In determining whether dismissal is appropriate under § 1915(e)(2)(B), a plaintiff's complaint will be analyzed by the Court under the same sufficiency standard as a Rule 12(b)(6) Motion to Dismiss. See Kay v. Bemis, 500 F.3d 1214, 1217-18 (10th Cir. 2007). In making this analysis, the Court will accept as true all of Defendant's well-pleaded facts and will draw all reasonable inferences from those facts in his favor. See Moore v. Guthrie, 438 F.3d 1036, 1039 (10th Cir.2006). The Court will also liberally construe his pleadings. See Jackson v. Integra Inc., 952 F.2d 1260, 1261 (10th Cir.1991); Hall, 935 F.2d at 1110. This does not mean, however, that the Court must become an advocate for the pro se party. Hall, 935 F.2d at 1110; see also Haines v. Kerner, 404 U.S. 519, 92 S.Ct. 594 (1972). Liberally construing a pro se party's allegations means that “if the court can reasonably read the pleadings to state a valid claim on which the [pro se party] could prevail, it should do so despite [his] failure to cite proper legal authority, his confusion of various legal theories, his poor syntax and sentence construction, or his unfamiliarity with pleading requirements.” Hall, 935 F.2d at 1110.

         A complaint “must set forth the grounds of plaintiff's entitlement to relief through more than labels, conclusions and a formulaic recitation of the elements of a cause of action.” Fisher v. Lynch, 531 F.Supp.2d 1253, 1260 (D. Kan. Jan. 22, 2008) (citing Bell Atlantic Corp. v. Twombly, 550 U.S. 544, 555, 127 S.Ct. 1955, 1964-65, 167 L.Ed.2d 929 (2007) and Hall v. Bellmon, 935 F.2d 1106, 1110 (10th Cir.1991) (holding that a plaintiff need not precisely state each element, but must plead minimal factual allegations on those material elements that must be proved)). “In other words, [the pro se party] must allege sufficient facts to state a claim which is plausible - rather than merely conceivable - on its face.” Fisher, 531 F.Supp.2d at 1260 (citing Twombly, 127 S.Ct. at 1974).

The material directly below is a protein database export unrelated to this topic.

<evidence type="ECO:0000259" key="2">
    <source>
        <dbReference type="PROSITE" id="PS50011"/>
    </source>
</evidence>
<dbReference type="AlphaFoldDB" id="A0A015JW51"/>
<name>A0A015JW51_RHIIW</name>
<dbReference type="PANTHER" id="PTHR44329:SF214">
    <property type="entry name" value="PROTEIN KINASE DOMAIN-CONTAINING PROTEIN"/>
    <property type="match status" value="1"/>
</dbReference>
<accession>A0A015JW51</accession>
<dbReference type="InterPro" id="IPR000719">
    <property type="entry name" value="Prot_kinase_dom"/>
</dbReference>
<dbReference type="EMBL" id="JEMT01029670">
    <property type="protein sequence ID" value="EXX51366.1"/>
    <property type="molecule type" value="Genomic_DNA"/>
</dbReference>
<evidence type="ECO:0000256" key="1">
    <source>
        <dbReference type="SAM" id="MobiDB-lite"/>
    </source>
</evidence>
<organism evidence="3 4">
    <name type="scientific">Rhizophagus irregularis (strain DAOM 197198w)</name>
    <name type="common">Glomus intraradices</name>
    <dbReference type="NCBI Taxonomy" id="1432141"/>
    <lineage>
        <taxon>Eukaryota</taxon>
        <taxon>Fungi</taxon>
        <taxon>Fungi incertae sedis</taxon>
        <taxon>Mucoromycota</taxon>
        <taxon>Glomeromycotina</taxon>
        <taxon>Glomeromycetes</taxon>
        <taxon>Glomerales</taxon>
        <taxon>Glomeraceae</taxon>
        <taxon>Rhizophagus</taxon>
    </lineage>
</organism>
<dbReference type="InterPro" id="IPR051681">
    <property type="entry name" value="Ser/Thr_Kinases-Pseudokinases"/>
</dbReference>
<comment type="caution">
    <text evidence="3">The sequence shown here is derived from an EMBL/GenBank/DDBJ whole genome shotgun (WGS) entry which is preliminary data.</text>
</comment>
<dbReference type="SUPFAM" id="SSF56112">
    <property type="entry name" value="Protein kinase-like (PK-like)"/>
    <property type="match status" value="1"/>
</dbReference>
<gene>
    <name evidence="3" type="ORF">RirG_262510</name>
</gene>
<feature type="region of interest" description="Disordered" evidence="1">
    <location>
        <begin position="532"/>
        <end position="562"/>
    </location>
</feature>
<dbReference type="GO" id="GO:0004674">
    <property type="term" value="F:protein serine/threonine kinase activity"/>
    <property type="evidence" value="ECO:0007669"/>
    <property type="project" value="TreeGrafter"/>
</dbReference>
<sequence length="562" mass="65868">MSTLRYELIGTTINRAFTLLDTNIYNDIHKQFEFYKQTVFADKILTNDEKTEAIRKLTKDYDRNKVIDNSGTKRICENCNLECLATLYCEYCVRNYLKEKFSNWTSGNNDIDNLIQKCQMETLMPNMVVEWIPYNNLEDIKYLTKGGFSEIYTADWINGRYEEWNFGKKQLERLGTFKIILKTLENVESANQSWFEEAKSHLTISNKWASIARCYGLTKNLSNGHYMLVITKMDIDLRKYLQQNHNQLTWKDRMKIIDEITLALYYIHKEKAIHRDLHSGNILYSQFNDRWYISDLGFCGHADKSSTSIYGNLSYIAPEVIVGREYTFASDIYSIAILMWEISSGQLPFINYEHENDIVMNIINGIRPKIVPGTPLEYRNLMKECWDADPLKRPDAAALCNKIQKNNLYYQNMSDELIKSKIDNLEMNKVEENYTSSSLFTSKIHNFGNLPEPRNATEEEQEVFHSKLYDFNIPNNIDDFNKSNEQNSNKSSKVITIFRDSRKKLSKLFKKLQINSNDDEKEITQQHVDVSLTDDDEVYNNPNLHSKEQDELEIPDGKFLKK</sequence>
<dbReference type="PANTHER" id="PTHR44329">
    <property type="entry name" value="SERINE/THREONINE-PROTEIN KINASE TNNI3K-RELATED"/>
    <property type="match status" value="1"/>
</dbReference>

Although a complaint generally need not plead detailed facts, Fed.R.Civ.P. 8(a), it must give the answering party sufficient notice of the claims asserted so that they can provide an appropriate answer. Monroe v. Owens, Nos. 01-1186, 01-1189, 01-1207, 2002 WL 437964 (10th Cir. Mar. 21, 2002). Rule 8(a) requires three minimal pieces of information to provide such notice to the defendant: (1) the pleading should contain a short and plain statement of the claim showing the pleader is entitled to relief; (2) a short and plain statement of the grounds upon which the court's jurisdiction depends; and (3) the relief requested. Fed.R.Civ.P. 8(a). After reviewing Defendant's state court pleadings (Docs. 1, 4) and construing the allegations liberally, if the Court finds that he has failed to state a claim upon which relief may be granted, the Court is compelled to recommend that the action be dismissed.

         Plaintiff alleges that he is “attempting on running for the 1st Congressional District House of Representatives in the State of Kansas” and Defendants, who are private persons not acting under color of state law, have actively inhibited his ability to run for political office in violation of federal and state law. (Doc. 1, at 5.) There are federal statutes criminalizing the type of behavior of which Plaintiff complains. For instance, pursuant to 18 USCS § 594, it is illegal to intimidate, threaten, coerce, or attempt to intimidate, threaten, or coerce, any other person for the purpose of interfering with the right of such other person to vote. Pursuant to 18 USCS § 241, which the Complaint references, it is illegal for “two or more persons conspire to injure, oppress, threaten, or intimidate any person in any State, Territory, Commonwealth, Possession, or District in the free exercise or enjoyment of any right or privilege secured to him by the Constitution or laws of the ...